The Islanders’ record hasn’t made the significant leap or turnaround that many were hoping for once exterior factors began calming down.
They’ve only won five of their last 13 games since emerging from the All-Star break last month while their chances of making the playoffs stand at just 3%, per FiveThirtyEight.
But Saturday afternoon at UBS Arena provided a glimpse of the brand of Islanders hockey from the previous three seasons that made them a force to be reckoned with in the Eastern Conference.
The Islanders upset the St. Louis Blues — who are second in the Central Division only to the powerhouse Colorado Avalanche — 2-1; playing a shutdown brand of hockey fueled by a stingy defense, shutdown goaltending of Ilya Sorokin, and timely offense.
New York scored two goals on 20 shots and had an additional two from Kyle Palmieri waved off — a flash of the opportune offense that would shock teams in the playoffs despite being outshot and out-chanced.
“To prove to ourselves we can play a full 60 [minutes], physical, defensive-oriented, and get the timely goals that we needed to, that was big for our confidence,” forward Casey Cizikas said.
The result snapped a two-game losing streak that saw the Islanders yield a combined nine goals to the Avalanche and Vancouver Canucks. They allowed an average of 3.4 goals per game over their previous 12 — once again another out-of-character trend that has been plaguing head coach Barry Trotz’s men all season.
But, again, Saturday came and the Islanders looked like the Islanders, who are finally getting to contend with a set, reliable schedule.
Since the All-Star break, the Islanders played 13 games in 25 days including this most recent stretch of eight in 14 days. Monday night’s meeting against Colorado at UBS Arena will be their ninth in 16.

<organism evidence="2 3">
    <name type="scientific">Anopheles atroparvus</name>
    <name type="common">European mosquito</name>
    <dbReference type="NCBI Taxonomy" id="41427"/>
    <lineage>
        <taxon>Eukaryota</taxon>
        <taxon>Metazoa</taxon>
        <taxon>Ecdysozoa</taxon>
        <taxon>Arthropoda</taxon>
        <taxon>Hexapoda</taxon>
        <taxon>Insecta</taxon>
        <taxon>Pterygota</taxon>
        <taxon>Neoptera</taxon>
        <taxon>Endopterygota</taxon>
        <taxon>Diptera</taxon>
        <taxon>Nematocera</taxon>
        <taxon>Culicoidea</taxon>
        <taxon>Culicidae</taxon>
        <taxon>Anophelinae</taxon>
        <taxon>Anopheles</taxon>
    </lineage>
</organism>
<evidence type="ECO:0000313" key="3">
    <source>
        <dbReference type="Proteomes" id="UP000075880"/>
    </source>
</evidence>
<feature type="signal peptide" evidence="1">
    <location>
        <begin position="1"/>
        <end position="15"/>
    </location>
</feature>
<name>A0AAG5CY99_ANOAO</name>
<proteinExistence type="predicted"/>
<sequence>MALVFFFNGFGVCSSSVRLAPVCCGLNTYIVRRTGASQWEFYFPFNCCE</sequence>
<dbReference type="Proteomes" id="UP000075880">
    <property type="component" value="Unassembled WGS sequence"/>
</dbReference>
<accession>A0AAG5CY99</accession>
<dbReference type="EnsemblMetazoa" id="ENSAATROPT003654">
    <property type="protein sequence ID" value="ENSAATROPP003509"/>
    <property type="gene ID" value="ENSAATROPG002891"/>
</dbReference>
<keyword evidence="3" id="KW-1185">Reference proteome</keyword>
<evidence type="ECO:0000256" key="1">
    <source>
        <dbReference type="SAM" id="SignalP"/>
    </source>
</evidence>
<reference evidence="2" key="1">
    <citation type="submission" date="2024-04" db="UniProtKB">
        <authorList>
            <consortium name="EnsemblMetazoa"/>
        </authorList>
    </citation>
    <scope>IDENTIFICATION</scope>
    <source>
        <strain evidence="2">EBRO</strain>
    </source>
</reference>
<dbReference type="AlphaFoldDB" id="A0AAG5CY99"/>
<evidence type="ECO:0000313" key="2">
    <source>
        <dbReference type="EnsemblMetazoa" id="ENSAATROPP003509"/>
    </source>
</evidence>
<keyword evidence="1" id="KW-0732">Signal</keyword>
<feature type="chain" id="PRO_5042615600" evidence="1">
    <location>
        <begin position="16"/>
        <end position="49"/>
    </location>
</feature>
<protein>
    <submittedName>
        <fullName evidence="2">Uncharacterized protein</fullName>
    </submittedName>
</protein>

Compare that to the first half of the 2021-22 campaign in which the Islanders were welcomed home from a season-opening 13-game road trip by a COVID outbreak that sapped its ranks, only to return to full-strength while the NHL dealt with a league-wide outbreak of its own.
From Dec. 20-Jan. 12, the Islanders played just three games.
After winning six of 11 games from Jan. 13-Feb. 2, the All-Star break stopped the Islanders’ season for another nine games.
“It’s momentum,” Trotz said. “You have to have some rhythm, some momentum. We got shut down so many times, we didn’t have lineups set. That stretch where we had COVID and it shut us down and they kept playing. It was difficult.
“We never could get any momentum. Now we’re playing all the time and we’re getting some momentum. Our game is falling into better order… The guys enjoy playing, but it’s really difficult to play a game, then you don’t play a game for two weeks. It’s hard emotionally, physically, all that to really wrap your game while everyone keeps building their game.
“We kept starting from scratch about eight times this year. I just think the rhythm, the game, we’re playing good teams and this schedule is not only condensed, but the quality of our opponents — their win percentage is pretty high.”
While Monday provides a second matchup with the NHL-best Avalanche in six days, the schedule momentarily eases up ever-so-slightly for meetings with the Columbus Blue Jackets, Winnipeg Jets, and Anaheim Ducks — all who are out of a playoff spot — to wrap up a six-game homestand.